Last year, Singapore Airlines (SIA) announced a strategic relationship with the Chinese cloud giant, Alibaba. The term “strategic” is often bounced around the IT industry and usually means the organisation in question has an IT strategy in which a major component is based on products and services from a so-called strategic vendor.
But in the case of SIA, the strategy is very much business focused: from using AliPay to enable customers to pay for the airline’s products and services to the use of the Alibaba ecommerce platform. SIA has also been working closely with Cainiao Network, the logistics arm of Alibaba Group, to enhance international air cargo services, joining Cainiao Network’s broader efforts in building a global smart logistics network that delivers across China within 24 hours and globally within 72 hours.
At the Gartner Catalyst conference in London this week, Gartner analyst Dave Aron said that the airline has now extended the relationship even further, enabling passengers to buy gifts via Alibaba’s ecommerce platform, and have them delivered to their destination airport. Gartner believes that web giants like Amazon, Google, Baidu, Tencent and Alibaba can extend into every industry sector because they provide so many products and services that they are effectively infrastructure for everything. And it is no surprise that car makers have partnered with the likes of Apple and Google, to offer value-added services on their cars, which then become four-wheeled mobile technology platforms.
Are mega vendors strategic?
What is interesting about Aron’s observations, is that the traditional IT mega vendors – the likes of IBM, Microsoft, Oracle and SAP – are not present. In the past, for an airline like SIA to integrate its products and services with another ecommerce platform, would have required a huge amount of costly work, probably using products and services from one or more these mega vendors. While it may well be complex, connecting and taking advantage of the network of products and services available through an organisation like Alibaba, via an application programming interface, has made it far easier to achieve business objectives that would have seemed near impossible a few years ago.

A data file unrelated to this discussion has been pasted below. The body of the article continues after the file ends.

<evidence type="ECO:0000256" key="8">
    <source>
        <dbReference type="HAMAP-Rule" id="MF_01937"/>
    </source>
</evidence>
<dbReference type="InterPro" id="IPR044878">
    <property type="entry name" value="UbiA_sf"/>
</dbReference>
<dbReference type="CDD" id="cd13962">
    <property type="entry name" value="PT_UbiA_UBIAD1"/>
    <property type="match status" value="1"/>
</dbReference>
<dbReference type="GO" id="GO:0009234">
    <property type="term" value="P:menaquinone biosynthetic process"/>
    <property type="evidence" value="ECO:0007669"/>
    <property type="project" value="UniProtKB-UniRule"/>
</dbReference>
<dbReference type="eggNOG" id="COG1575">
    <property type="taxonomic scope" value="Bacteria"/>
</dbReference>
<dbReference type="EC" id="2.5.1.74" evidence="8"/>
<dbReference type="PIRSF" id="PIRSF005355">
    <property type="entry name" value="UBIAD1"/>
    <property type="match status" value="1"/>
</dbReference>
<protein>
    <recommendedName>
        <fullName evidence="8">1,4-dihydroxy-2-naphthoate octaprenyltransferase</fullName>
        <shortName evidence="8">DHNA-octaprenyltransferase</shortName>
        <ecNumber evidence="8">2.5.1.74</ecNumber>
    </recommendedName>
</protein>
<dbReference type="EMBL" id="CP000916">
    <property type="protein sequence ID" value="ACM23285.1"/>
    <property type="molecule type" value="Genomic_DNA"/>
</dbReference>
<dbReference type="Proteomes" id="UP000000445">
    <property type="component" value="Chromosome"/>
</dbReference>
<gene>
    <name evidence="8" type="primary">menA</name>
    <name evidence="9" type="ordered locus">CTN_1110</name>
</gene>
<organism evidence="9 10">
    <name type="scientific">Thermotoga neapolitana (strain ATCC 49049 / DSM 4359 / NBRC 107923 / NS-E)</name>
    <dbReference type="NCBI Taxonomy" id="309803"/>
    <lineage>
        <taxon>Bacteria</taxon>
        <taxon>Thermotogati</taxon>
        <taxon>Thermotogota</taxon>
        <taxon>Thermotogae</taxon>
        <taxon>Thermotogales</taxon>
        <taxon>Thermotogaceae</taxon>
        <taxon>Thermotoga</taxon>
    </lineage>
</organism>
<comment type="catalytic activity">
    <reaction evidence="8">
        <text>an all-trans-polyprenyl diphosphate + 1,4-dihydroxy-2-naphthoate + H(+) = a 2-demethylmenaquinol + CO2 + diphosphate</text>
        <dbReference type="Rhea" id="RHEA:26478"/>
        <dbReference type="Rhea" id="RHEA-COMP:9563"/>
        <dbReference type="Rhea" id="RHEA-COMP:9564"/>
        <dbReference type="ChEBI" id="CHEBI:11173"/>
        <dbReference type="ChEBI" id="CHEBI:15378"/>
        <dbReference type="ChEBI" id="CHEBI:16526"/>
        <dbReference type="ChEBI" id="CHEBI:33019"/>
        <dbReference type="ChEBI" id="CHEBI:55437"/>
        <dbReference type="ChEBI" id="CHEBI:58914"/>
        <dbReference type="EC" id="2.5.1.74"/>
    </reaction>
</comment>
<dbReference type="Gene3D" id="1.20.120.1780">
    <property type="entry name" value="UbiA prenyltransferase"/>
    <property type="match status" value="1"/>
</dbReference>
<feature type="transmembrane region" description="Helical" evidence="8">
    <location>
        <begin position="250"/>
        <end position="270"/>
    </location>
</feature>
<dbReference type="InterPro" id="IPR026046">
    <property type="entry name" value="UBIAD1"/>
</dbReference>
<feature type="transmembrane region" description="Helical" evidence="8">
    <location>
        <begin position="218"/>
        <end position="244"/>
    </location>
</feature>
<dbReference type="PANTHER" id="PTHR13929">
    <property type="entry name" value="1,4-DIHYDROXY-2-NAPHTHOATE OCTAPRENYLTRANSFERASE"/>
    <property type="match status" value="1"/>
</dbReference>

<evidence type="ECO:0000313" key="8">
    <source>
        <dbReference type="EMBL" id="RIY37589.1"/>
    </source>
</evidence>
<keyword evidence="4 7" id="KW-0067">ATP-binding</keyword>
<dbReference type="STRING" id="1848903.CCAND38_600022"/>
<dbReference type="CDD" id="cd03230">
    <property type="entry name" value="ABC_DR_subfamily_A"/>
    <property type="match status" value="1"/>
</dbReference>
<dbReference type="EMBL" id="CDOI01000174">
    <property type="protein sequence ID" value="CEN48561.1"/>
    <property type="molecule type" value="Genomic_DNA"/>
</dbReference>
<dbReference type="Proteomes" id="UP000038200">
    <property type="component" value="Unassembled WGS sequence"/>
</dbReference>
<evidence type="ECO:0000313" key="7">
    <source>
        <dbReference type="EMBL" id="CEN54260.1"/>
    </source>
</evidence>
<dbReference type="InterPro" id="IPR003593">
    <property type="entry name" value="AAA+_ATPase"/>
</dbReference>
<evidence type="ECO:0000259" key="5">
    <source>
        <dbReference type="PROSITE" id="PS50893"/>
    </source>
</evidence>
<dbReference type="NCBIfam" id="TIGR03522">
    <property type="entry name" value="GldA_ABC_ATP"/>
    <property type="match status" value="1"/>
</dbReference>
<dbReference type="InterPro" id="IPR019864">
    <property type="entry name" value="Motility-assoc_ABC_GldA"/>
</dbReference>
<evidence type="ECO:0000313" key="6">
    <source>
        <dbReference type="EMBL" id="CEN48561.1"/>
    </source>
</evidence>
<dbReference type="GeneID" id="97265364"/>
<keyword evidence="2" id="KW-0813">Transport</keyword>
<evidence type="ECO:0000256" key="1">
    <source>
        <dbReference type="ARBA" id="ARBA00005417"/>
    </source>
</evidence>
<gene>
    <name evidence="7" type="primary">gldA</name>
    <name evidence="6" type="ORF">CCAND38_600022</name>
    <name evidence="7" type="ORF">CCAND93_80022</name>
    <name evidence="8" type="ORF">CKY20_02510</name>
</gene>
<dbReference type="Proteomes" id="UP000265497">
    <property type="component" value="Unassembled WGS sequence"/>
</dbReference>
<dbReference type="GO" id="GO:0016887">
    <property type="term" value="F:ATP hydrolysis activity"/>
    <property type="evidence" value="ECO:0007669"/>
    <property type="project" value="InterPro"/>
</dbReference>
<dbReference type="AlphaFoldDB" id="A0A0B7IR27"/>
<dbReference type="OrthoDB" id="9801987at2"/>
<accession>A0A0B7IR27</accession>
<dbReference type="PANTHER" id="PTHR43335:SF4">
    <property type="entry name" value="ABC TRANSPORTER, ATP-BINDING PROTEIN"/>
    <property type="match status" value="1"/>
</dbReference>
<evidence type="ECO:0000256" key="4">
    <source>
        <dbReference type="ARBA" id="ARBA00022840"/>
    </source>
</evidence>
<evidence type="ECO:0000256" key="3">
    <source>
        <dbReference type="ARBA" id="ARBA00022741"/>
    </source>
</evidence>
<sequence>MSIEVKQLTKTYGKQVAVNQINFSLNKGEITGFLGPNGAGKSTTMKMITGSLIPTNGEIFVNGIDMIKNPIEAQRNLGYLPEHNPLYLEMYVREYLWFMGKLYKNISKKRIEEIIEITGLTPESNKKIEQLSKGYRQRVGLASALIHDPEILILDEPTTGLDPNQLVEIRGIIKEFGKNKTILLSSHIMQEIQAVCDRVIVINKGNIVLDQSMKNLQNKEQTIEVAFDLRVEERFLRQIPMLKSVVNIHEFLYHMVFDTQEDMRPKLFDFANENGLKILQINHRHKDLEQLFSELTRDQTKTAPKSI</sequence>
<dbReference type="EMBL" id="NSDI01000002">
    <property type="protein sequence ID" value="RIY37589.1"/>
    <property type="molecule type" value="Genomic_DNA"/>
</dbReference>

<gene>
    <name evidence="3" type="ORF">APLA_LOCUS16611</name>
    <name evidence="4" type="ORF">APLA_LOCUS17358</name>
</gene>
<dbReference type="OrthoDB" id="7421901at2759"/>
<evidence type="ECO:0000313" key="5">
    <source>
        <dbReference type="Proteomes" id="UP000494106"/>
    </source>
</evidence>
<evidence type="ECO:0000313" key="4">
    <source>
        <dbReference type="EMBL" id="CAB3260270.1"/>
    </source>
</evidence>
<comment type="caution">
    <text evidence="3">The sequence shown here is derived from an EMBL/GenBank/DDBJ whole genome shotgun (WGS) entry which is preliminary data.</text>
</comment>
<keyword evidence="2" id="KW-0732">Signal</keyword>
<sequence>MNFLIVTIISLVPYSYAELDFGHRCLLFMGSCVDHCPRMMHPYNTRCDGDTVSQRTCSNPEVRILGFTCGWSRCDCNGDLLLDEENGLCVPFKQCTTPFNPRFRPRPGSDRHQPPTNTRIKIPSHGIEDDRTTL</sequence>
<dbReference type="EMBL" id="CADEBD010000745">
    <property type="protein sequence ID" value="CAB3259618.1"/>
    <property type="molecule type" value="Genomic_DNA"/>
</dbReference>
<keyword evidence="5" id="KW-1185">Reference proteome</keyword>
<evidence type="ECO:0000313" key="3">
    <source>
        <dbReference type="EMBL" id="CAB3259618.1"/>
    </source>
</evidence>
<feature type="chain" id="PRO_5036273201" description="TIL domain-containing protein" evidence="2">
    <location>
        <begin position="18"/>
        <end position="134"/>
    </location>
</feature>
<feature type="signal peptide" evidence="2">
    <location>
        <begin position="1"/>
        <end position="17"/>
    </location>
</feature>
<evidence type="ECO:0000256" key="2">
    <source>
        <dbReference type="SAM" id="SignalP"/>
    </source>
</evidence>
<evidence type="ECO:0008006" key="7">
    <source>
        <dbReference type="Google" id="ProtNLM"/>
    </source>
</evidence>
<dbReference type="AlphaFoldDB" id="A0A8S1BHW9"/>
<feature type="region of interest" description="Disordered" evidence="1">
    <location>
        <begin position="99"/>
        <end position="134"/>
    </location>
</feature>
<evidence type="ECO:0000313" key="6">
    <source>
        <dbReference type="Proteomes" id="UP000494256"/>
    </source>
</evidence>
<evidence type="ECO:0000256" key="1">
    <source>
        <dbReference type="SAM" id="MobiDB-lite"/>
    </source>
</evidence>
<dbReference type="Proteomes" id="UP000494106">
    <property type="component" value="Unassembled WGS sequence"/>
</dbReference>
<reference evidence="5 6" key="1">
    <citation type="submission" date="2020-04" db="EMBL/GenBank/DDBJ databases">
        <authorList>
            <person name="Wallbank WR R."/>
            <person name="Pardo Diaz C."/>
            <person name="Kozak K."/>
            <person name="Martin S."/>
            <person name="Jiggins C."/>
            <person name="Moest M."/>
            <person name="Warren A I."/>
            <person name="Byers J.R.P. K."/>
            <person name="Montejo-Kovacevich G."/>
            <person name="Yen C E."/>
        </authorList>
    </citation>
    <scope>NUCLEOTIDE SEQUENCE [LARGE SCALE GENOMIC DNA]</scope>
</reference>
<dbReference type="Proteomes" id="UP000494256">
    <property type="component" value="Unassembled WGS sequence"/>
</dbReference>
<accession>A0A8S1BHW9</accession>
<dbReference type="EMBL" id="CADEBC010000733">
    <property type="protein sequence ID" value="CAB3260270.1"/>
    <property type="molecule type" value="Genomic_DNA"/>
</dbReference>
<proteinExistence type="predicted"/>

For the CIO, the question is: how strategic is IBM, Microsoft, Oracle or SAP to your business? This is not a question about whether they are relevant to the IT strategy, but how well these IT giants fit with the organisation’s mid and long-term business strategy. If these mega vendors are not aligned close enough, then CIOs should actively look at reducing their footprint, in order to invest more of their valuable IT budget with the new breed of strategic IT providers that are better aligned.